Background: Resistance to chemotherapy remains one of the principle obstacles to the treatment of colon cancer. In order to identify the molecular mechanism of this resistance, we investigated the role of the steroid and xenobiotic receptor (SXR) in the induction of drug resistance. Indeed, this nuclear receptor plays an important role in response to xenobiotics through the upregulation of detoxification genes. Following drug treatments, SXR is activated and interacts with the retinoid X receptor (RXR) to induce expression of some genes involved in drug metabolism such as phase I enzyme (like CYP), phase II enzymes (like UGT) and transporters (e.g. MDR1).
Results: In this study, we have shown that endogenous SXR is activated in response to SN-38, the active metabolite of the anticancer drug irinotecan, in human colon cancer cell lines. We have found that endogenous SXR translocates into the nucleus and associates with RXR upon SN-38 treatment. Using ChIP, we have demonstrated that endogenous SXR, following its activation, binds to the native promoter of the CYP3A4 gene to induce its expression. RNA interference experiments confirmed SXR involvement in CYP3A4 overexpression and permitted us to identify CYP3A5 and MRP2 transporter as SXR target genes. As a consequence, cells overexpressing SXR were found to be less sensitive to irinotecan treatment.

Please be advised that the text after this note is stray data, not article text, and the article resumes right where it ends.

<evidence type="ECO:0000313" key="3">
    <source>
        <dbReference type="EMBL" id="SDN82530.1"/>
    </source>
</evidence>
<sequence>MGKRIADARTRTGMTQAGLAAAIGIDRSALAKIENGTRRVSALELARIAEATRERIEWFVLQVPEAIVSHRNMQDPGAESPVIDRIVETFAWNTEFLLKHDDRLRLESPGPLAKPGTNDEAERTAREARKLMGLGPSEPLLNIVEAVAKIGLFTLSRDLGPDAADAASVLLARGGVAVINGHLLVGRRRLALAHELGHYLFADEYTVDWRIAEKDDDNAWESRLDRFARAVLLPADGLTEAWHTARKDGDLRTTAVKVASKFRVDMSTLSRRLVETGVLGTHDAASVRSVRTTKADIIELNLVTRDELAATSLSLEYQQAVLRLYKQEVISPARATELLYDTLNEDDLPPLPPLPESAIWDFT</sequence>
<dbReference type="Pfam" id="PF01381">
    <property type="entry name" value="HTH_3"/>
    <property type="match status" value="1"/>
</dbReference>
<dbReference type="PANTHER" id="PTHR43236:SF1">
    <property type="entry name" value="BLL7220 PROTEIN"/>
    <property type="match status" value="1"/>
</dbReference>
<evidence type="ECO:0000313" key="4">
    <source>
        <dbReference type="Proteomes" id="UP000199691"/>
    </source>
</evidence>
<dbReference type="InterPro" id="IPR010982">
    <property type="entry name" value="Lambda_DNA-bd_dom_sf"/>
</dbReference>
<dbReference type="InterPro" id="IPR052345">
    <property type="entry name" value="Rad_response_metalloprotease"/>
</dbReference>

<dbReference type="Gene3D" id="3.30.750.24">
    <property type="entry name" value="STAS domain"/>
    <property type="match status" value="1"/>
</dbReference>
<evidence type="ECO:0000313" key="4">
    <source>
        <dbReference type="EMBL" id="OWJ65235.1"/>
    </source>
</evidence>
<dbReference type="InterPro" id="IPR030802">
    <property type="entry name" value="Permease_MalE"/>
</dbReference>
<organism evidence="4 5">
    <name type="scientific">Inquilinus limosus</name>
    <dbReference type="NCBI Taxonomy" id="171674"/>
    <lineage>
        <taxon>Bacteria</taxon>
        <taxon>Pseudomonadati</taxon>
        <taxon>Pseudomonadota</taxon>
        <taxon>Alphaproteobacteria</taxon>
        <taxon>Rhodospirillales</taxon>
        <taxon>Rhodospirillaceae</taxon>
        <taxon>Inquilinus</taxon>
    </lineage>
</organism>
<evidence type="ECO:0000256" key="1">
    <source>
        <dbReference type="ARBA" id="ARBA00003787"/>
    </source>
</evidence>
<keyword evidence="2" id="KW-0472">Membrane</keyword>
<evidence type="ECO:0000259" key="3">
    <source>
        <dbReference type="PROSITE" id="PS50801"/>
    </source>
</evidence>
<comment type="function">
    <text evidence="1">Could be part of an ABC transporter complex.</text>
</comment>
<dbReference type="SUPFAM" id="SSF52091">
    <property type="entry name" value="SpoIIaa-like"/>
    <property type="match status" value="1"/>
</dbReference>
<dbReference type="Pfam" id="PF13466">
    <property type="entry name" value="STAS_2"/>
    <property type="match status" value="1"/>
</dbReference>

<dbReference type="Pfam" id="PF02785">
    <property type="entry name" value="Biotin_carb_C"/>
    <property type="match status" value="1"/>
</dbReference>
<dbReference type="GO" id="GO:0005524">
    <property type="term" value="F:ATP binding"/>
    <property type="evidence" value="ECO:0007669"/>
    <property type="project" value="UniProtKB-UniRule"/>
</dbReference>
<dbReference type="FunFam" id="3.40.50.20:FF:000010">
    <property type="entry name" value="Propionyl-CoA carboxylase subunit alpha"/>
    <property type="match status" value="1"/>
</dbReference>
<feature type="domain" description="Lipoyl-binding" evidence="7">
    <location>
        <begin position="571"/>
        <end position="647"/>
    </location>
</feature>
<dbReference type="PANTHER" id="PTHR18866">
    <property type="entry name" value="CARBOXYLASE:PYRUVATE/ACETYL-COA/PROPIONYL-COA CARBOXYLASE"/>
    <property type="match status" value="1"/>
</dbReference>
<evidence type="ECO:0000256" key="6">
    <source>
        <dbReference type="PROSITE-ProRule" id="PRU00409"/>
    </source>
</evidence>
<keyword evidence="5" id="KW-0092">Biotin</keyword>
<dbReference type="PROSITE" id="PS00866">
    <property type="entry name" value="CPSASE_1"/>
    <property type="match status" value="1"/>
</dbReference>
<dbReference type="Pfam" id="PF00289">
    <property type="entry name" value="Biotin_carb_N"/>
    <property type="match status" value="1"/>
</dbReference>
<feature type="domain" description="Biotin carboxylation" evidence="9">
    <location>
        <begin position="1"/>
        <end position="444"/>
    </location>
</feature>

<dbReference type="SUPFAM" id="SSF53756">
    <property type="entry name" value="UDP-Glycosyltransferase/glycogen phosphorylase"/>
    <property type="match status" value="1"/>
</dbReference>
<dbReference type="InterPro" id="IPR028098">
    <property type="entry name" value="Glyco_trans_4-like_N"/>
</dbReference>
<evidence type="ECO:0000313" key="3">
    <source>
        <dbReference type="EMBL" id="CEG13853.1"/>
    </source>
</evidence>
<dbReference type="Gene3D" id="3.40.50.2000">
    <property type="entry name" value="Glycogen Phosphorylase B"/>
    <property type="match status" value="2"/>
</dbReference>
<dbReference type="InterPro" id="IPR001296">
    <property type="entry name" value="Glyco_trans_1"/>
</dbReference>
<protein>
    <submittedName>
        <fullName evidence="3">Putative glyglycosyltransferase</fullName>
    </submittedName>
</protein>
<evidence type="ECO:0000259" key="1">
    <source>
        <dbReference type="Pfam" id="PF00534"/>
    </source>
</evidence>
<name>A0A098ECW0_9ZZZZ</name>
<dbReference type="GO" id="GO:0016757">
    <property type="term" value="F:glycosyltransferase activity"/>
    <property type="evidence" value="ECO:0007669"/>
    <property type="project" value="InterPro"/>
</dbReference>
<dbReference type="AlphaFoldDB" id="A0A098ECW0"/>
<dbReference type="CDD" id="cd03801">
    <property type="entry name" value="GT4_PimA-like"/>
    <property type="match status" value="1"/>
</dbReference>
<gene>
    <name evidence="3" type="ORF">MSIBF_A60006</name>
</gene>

Conclusions: Altogether, these results suggest that the SXR pathway is involved in colon cancer irinotecan resistance in colon cancer cell line via the upregulation of select detoxification genes.